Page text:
Q: When in the process of writing your book did you begin to look for a publisher?
A: At the end of the project, which probably isn’t the wisest thing to do. But I hate the idea of writing story proposals. I don’t think I could cope with the pressure if one of them was taken up.
Q: What struggles have you had on the road to being published?
A: The usual round of rejections, bouts of self doubt, envy of those who are published, tendency to subscribe to conspiracy theories about the industry, formation of sweat beads on forehead when opening agent’s letters, nightmares, inane looping of self-talk; was it the folder? Yes it was the folder; I knew I shouldn’t have used that yellow folder with the Homer Simpson logo on it! Rollercoaster’s have an easier time! Aside from all that, there is a feeling that the industry is oversubscribed, and that it would doing agents a big favour if people stopped writing books for a while. I also don’t think it’s healthy for authors to get too wrapped up in their brainchild. I think you have to distance yourself emotionally from it, and at an appropriate time, let it go! The mental, emotional and physical struggles of an author are truly the struggles of the damned.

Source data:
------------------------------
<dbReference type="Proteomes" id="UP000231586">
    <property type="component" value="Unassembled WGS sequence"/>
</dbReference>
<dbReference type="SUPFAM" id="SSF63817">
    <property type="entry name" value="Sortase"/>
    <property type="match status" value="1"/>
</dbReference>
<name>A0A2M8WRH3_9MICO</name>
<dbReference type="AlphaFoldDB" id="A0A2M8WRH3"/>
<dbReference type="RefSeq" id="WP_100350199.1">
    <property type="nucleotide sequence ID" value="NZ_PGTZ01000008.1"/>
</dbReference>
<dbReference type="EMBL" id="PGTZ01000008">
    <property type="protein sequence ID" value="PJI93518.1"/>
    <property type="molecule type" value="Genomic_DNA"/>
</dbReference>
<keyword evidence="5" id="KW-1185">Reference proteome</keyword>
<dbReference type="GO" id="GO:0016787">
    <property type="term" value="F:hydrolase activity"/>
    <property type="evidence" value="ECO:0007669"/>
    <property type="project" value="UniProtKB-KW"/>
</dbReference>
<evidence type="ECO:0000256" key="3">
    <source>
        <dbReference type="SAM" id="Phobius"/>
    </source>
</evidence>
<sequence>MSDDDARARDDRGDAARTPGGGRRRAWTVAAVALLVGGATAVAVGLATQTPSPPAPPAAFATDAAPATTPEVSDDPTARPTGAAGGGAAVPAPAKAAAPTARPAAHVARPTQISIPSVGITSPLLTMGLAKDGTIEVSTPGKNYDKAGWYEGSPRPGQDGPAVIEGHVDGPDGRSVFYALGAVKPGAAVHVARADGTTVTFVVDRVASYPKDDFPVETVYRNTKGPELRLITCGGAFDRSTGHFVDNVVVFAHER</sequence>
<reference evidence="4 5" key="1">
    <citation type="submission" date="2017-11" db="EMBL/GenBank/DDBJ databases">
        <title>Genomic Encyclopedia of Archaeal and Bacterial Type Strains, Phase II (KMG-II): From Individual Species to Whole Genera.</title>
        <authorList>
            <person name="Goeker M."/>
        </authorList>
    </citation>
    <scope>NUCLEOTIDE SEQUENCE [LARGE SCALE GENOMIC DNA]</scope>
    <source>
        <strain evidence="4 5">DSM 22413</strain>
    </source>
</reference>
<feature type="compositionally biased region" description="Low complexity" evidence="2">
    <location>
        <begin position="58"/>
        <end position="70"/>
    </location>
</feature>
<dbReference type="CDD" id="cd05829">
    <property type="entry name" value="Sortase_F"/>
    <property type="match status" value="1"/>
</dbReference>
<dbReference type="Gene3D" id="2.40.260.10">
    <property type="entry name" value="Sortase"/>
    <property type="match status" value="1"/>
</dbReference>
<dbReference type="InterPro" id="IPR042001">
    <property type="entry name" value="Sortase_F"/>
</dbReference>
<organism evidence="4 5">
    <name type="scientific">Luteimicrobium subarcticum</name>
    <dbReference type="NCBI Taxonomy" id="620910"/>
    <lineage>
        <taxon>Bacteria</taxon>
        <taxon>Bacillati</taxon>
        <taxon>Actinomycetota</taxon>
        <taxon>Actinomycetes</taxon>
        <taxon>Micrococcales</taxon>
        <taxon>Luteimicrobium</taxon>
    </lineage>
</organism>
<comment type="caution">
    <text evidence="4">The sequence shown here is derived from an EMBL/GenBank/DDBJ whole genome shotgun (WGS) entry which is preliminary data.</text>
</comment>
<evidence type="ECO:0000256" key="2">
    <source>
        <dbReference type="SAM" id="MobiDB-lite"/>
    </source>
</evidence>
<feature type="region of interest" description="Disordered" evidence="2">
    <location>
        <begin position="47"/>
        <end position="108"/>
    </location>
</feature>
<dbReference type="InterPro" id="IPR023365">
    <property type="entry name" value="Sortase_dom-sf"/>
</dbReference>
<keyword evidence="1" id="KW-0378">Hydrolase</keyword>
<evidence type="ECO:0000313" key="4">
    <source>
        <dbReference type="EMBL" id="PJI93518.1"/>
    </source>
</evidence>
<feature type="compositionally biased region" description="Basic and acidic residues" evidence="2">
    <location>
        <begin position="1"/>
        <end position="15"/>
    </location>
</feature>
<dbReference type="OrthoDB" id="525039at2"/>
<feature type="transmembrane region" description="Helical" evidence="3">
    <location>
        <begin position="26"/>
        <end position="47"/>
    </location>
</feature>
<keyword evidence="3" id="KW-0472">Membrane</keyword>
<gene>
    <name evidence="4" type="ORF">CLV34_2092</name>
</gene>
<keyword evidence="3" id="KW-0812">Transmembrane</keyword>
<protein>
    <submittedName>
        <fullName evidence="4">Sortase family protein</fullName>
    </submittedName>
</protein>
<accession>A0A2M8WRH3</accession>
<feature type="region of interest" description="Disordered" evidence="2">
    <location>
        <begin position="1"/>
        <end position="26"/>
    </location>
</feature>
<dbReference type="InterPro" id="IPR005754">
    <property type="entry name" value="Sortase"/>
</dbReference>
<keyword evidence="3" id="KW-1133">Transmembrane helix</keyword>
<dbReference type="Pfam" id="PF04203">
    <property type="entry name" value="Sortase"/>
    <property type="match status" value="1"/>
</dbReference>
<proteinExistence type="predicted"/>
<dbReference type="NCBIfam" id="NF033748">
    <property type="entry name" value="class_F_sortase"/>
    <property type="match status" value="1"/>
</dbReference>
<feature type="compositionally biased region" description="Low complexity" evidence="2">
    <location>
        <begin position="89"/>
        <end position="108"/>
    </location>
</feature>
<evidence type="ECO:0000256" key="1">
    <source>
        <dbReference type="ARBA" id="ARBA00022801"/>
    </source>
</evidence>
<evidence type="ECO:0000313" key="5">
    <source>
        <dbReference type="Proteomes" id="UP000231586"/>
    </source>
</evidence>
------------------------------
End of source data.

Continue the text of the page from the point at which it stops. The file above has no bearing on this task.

Q: What has been the best part about being published?
A: The reaction of people around me. I have been invited to quite a few dinner parties since getting into print. Also, I’d say handling the book for the first time in the knowledge that the British Museum has a policy of keeping a copy in their archives. Well, they used to, and it’s a damn nice thought!
Q: What do you want readers to remember and carry with them after reading your novel?
A: I want them to say to them, ‘I can’t wait for the movie’. No, seriously, I want them to think fondly of The Pyewiz, despite his failings as a human being. And I hope this doesn’t sound big headed, but it is surely ever writers dream to have their characters creep into twenty-first century culture as mini icons of sorts. If not, my book is big enough to be used as a door stop! Either way I can’t loose!
Q: Do you have plans to write another book?